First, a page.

An investigative thriller game with non-linear storytelling, Telling Lies revolves around a cache of secretly recorded video conversations. Starring Logan Marshall-Green, Alexandra Shipp, Kerry Bishé, Angela Sarafyan and directed by Sam Barlow, creator of Her Story and Silent Hill: Shattered Memories.

Telling Lies is a flawless piece of work. This is Sam Barlow perfecting what he was able to achieve with Her Story and bolstering it with a bigger story and being supported by four powerhouse performances. Telling Lies offered me five incredible hours and everyone should experience this masterpiece with their own eyes.

Telling Lies is a fantastic experience hinged on the themes of context and perspective, with a ton of additional themes layered underneath that wider arc. “There are two sides to every story, and then there’s the truth.” The mystery lies in the human experience, differing motivations, and how conversations change contextually. It’s the same story, but every player will experience it differently based on what themes draw their attention and how they connect the dots. Perspective and context. Sam Barlow is pioneering new ways to bring interactivity to FMV media, blending film, games, and the human experience in ways that shouldn’t be missed.

With its high production values, impressive on-screen talent, and an engaging story told in a truly spectacular way, Telling Lies is a truly unique and compelling experience. Whether one prefers to absorb their stories through video games or film, Telling Lies is a must-play for fans of storytelling in any form.

Telling Lies manages to deliver an intricate and intriguing tale within a format that still manages to engage. Digging through the files and uncovering new information can be enjoyable and insightful. It could do with a few conveniences and the interface still likes to withhold information, but there’s a provocative tale here. It’s backed up with some incredible writing and stellar performances across the board.

A perfectly executed peep-’emup that makes you feel in control of your investigation, and tells a twisting tale that you won’t easily forget.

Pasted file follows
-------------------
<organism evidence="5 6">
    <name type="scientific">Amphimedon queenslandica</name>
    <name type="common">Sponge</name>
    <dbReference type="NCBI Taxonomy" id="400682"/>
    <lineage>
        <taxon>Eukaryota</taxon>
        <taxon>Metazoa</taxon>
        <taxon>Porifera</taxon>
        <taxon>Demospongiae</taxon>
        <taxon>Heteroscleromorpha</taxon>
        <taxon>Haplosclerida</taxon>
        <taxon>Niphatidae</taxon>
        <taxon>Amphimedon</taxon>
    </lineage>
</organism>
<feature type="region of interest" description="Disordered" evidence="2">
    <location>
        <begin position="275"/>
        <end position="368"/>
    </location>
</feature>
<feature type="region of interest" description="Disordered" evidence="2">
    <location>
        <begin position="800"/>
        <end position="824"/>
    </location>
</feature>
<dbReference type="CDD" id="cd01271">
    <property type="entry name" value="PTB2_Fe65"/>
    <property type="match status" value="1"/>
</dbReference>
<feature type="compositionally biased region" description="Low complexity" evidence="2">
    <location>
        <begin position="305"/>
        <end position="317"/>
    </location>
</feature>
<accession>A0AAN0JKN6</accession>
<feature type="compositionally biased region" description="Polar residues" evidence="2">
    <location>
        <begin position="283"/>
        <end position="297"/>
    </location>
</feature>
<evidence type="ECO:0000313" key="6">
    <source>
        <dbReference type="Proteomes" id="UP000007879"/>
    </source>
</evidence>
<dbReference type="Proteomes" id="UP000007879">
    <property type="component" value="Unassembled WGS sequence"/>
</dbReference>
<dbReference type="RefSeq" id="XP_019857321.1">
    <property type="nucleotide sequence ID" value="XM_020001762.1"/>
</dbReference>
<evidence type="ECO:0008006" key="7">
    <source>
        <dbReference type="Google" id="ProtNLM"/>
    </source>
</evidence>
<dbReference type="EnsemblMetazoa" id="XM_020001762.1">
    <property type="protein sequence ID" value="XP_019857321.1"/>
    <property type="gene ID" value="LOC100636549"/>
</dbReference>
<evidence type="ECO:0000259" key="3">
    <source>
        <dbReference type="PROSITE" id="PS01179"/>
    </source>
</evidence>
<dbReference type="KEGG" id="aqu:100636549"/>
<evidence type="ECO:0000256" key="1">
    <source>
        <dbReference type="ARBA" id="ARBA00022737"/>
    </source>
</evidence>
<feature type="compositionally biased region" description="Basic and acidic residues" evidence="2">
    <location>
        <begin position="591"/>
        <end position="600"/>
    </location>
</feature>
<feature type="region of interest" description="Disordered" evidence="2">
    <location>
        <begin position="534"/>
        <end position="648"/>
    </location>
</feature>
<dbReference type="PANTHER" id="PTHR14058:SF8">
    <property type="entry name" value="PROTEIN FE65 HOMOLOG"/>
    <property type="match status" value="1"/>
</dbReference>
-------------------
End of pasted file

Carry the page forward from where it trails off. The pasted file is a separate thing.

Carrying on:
Telling Lies is one of the best experiences to make use of FMV on PS4, telling a fascinating narrative that’ll have you guessing what revelation will come your way next. What’s more, the star-studded cast of characters does an excellent job of bringing the script to life, but it is held back by a perplexing rewind function. Had it been implemented better, the game would be on the cusp of greatness. Although, in its current state, Telling Lies is still a very safe recommendation for fans of the genre.

Telling Lies is a fantastic game…On PC. On consoles it’s playable, and for those who don’t have any other alternative it’ll do in a pinch, but playing with a mouse and keyboard is the way to go. The experience is so thematically intertwined with the pretense of using a personal computer that a lot is lost in the translation to home consoles. Considering the low system requirements, anyone with a relatively recent laptop should be able to run the PC version, making the console versions obsolete on arrival. The devs did the best they could with the port, but it’s still a distant second best to the original.

A cerebral exploration of what we think we know and what might be reality. My brother is a detective in LA and he played this game (remotely and socially distanced), and his comment was that Telling Lies is about as close as you can get to what it is like to be a detective without having to join the force. My view is that this was entertaining and interesting – and quite a break from the “mash the buttons” games that, while certainly fun, can become repetitive. Definitely worth the money – a must buy.

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